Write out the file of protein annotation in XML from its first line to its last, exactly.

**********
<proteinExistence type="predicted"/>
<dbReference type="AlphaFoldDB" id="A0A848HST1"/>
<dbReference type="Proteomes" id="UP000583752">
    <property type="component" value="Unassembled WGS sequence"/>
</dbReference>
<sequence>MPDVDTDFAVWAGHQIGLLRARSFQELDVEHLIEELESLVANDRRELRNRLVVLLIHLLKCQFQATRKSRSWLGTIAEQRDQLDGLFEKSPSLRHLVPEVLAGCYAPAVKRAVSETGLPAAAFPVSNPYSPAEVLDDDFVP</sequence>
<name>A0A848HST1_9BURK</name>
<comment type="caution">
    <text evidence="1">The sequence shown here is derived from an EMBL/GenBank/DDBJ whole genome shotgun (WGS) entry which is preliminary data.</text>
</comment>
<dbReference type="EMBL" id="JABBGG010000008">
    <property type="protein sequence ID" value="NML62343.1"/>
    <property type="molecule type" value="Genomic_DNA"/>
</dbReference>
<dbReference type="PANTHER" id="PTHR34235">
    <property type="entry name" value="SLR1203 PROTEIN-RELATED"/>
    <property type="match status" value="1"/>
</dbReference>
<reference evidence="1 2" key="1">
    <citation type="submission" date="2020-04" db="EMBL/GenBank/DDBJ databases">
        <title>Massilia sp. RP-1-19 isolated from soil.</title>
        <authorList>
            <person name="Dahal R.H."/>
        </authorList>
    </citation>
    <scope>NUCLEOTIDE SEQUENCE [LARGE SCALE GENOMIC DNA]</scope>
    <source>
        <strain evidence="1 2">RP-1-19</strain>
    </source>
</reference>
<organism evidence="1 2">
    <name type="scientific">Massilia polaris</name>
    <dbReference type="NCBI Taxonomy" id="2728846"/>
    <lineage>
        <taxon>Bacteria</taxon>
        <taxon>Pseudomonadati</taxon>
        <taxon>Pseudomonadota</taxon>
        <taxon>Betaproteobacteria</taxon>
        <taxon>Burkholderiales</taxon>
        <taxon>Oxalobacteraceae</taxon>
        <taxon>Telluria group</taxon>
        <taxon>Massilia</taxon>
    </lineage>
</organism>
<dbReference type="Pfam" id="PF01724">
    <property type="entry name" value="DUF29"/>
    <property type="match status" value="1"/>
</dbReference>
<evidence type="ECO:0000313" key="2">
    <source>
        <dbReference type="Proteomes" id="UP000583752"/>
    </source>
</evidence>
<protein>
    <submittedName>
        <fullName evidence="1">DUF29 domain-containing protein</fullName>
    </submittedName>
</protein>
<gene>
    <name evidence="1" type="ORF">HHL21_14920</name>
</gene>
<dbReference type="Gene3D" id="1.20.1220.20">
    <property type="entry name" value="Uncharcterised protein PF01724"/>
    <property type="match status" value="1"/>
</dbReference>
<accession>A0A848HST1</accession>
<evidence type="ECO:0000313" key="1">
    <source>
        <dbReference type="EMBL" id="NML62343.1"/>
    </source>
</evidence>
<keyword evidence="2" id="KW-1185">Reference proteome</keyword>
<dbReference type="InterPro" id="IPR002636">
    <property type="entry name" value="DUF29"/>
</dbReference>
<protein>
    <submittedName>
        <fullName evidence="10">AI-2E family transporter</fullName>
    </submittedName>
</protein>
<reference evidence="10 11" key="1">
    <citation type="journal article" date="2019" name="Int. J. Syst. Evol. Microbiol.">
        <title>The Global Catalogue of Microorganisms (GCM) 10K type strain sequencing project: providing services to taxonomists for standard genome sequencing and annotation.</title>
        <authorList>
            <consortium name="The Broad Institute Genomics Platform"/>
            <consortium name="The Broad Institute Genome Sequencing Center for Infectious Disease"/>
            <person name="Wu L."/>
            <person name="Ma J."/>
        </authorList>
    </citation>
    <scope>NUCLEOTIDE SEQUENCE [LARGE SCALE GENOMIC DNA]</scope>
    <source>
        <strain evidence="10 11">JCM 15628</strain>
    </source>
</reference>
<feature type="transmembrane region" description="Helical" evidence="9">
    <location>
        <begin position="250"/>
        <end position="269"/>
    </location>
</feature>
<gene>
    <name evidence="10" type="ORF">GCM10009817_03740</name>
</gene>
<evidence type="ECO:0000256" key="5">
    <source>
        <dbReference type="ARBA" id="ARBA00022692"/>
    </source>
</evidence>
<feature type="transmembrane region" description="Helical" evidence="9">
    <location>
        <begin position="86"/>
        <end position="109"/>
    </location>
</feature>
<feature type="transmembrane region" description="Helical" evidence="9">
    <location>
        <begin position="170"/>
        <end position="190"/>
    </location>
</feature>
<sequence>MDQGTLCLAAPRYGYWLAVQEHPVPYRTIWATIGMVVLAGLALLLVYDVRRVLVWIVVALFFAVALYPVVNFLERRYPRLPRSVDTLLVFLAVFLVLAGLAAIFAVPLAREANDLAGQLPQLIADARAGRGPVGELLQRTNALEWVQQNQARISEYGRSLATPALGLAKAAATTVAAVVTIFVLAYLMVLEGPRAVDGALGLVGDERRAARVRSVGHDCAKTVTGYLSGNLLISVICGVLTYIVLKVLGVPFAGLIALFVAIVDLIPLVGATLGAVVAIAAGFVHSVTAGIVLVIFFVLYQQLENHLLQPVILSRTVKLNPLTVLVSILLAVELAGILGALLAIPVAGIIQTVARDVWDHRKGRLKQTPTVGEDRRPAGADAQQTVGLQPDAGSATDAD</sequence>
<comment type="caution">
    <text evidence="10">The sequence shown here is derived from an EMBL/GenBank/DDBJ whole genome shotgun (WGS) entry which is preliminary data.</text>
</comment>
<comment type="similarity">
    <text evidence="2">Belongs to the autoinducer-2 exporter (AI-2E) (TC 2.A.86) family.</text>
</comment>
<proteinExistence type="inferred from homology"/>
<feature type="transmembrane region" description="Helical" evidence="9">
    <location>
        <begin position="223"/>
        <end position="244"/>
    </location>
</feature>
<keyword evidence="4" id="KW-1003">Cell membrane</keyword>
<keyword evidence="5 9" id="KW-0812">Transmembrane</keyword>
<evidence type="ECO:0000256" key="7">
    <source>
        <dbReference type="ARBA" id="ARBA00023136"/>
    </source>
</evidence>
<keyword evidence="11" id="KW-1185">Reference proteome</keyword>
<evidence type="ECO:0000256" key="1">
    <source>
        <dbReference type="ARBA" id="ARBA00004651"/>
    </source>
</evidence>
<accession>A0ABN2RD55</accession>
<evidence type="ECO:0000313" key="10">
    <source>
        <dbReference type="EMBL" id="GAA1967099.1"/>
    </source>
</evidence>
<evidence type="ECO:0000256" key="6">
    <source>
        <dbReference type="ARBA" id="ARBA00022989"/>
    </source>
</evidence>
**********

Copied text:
<proteinExistence type="predicted"/>
<dbReference type="AlphaFoldDB" id="A0A848HST1"/>
<dbReference type="Proteomes" id="UP000583752">
    <property type="component" value="Unassembled WGS sequence"/>
</dbReference>
<sequence>MPDVDTDFAVWAGHQIGLLRARSFQELDVEHLIEELESLVANDRRELRNRLVVLLIHLLKCQFQATRKSRSWLGTIAEQRDQLDGLFEKSPSLRHLVPEVLAGCYAPAVKRAVSETGLPAAAFPVSNPYSPAEVLDDDFVP</sequence>
<name>A0A848HST1_9BURK</name>
<comment type="caution">
    <text evidence="1">The sequence shown here is derived from an EMBL/GenBank/DDBJ whole genome shotgun (WGS) entry which is preliminary data.</text>
</comment>
<dbReference type="EMBL" id="JABBGG010000008">
    <property type="protein sequence ID" value="NML62343.1"/>
    <property type="molecule type" value="Genomic_DNA"/>
</dbReference>
<dbReference type="PANTHER" id="PTHR34235">
    <property type="entry name" value="SLR1203 PROTEIN-RELATED"/>
    <property type="match status" value="1"/>
</dbReference>
<reference evidence="1 2" key="1">
    <citation type="submission" date="2020-04" db="EMBL/GenBank/DDBJ databases">
        <title>Massilia sp. RP-1-19 isolated from soil.</title>
        <authorList>
            <person name="Dahal R.H."/>
        </authorList>
    </citation>
    <scope>NUCLEOTIDE SEQUENCE [LARGE SCALE GENOMIC DNA]</scope>
    <source>
        <strain evidence="1 2">RP-1-19</strain>
    </source>
</reference>
<organism evidence="1 2">
    <name type="scientific">Massilia polaris</name>
    <dbReference type="NCBI Taxonomy" id="2728846"/>
    <lineage>
        <taxon>Bacteria</taxon>
        <taxon>Pseudomonadati</taxon>
        <taxon>Pseudomonadota</taxon>
        <taxon>Betaproteobacteria</taxon>
        <taxon>Burkholderiales</taxon>
        <taxon>Oxalobacteraceae</taxon>
        <taxon>Telluria group</taxon>
        <taxon>Massilia</taxon>
    </lineage>
</organism>
<dbReference type="Pfam" id="PF01724">
    <property type="entry name" value="DUF29"/>
    <property type="match status" value="1"/>
</dbReference>
<evidence type="ECO:0000313" key="2">
    <source>
        <dbReference type="Proteomes" id="UP000583752"/>
    </source>
</evidence>
<protein>
    <submittedName>
        <fullName evidence="1">DUF29 domain-containing protein</fullName>
    </submittedName>
</protein>
<gene>
    <name evidence="1" type="ORF">HHL21_14920</name>
</gene>
<dbReference type="Gene3D" id="1.20.1220.20">
    <property type="entry name" value="Uncharcterised protein PF01724"/>
    <property type="match status" value="1"/>
</dbReference>
<accession>A0A848HST1</accession>
<evidence type="ECO:0000313" key="1">
    <source>
        <dbReference type="EMBL" id="NML62343.1"/>
    </source>
</evidence>
<keyword evidence="2" id="KW-1185">Reference proteome</keyword>
<dbReference type="InterPro" id="IPR002636">
    <property type="entry name" value="DUF29"/>
</dbReference>
<protein>
    <submittedName>
        <fullName evidence="10">AI-2E family transporter</fullName>
    </submittedName>
</protein>
<reference evidence="10 11" key="1">
    <citation type="journal article" date="2019" name="Int. J. Syst. Evol. Microbiol.">
        <title>The Global Catalogue of Microorganisms (GCM) 10K type strain sequencing project: providing services to taxonomists for standard genome sequencing and annotation.</title>
        <authorList>
            <consortium name="The Broad Institute Genomics Platform"/>
            <consortium name="The Broad Institute Genome Sequencing Center for Infectious Disease"/>
            <person name="Wu L."/>
            <person name="Ma J."/>
        </authorList>
    </citation>
    <scope>NUCLEOTIDE SEQUENCE [LARGE SCALE GENOMIC DNA]</scope>
    <source>
        <strain evidence="10 11">JCM 15628</strain>
    </source>
</reference>
<feature type="transmembrane region" description="Helical" evidence="9">
    <location>
        <begin position="250"/>
        <end position="269"/>
    </location>
</feature>
<gene>
    <name evidence="10" type="ORF">GCM10009817_03740</name>
</gene>
<evidence type="ECO:0000256" key="5">
    <source>
        <dbReference type="ARBA" id="ARBA00022692"/>
    </source>
</evidence>
<feature type="transmembrane region" description="Helical" evidence="9">
    <location>
        <begin position="86"/>
        <end position="109"/>
    </location>
</feature>
<feature type="transmembrane region" description="Helical" evidence="9">
    <location>
        <begin position="170"/>
        <end position="190"/>
    </location>
</feature>
<sequence>MDQGTLCLAAPRYGYWLAVQEHPVPYRTIWATIGMVVLAGLALLLVYDVRRVLVWIVVALFFAVALYPVVNFLERRYPRLPRSVDTLLVFLAVFLVLAGLAAIFAVPLAREANDLAGQLPQLIADARAGRGPVGELLQRTNALEWVQQNQARISEYGRSLATPALGLAKAAATTVAAVVTIFVLAYLMVLEGPRAVDGALGLVGDERRAARVRSVGHDCAKTVTGYLSGNLLISVICGVLTYIVLKVLGVPFAGLIALFVAIVDLIPLVGATLGAVVAIAAGFVHSVTAGIVLVIFFVLYQQLENHLLQPVILSRTVKLNPLTVLVSILLAVELAGILGALLAIPVAGIIQTVARDVWDHRKGRLKQTPTVGEDRRPAGADAQQTVGLQPDAGSATDAD</sequence>
<comment type="caution">
    <text evidence="10">The sequence shown here is derived from an EMBL/GenBank/DDBJ whole genome shotgun (WGS) entry which is preliminary data.</text>
</comment>
<comment type="similarity">
    <text evidence="2">Belongs to the autoinducer-2 exporter (AI-2E) (TC 2.A.86) family.</text>
</comment>
<proteinExistence type="inferred from homology"/>
<feature type="transmembrane region" description="Helical" evidence="9">
    <location>
        <begin position="223"/>
        <end position="244"/>
    </location>
</feature>
<keyword evidence="4" id="KW-1003">Cell membrane</keyword>
<keyword evidence="5 9" id="KW-0812">Transmembrane</keyword>
<evidence type="ECO:0000256" key="7">
    <source>
        <dbReference type="ARBA" id="ARBA00023136"/>
    </source>
</evidence>
<keyword evidence="11" id="KW-1185">Reference proteome</keyword>
<evidence type="ECO:0000256" key="1">
    <source>
        <dbReference type="ARBA" id="ARBA00004651"/>
    </source>
</evidence>
<accession>A0ABN2RD55</accession>
<evidence type="ECO:0000313" key="10">
    <source>
        <dbReference type="EMBL" id="GAA1967099.1"/>
    </source>
</evidence>
<evidence type="ECO:0000256" key="6">
    <source>
        <dbReference type="ARBA" id="ARBA00022989"/>
    </source>
</evidence>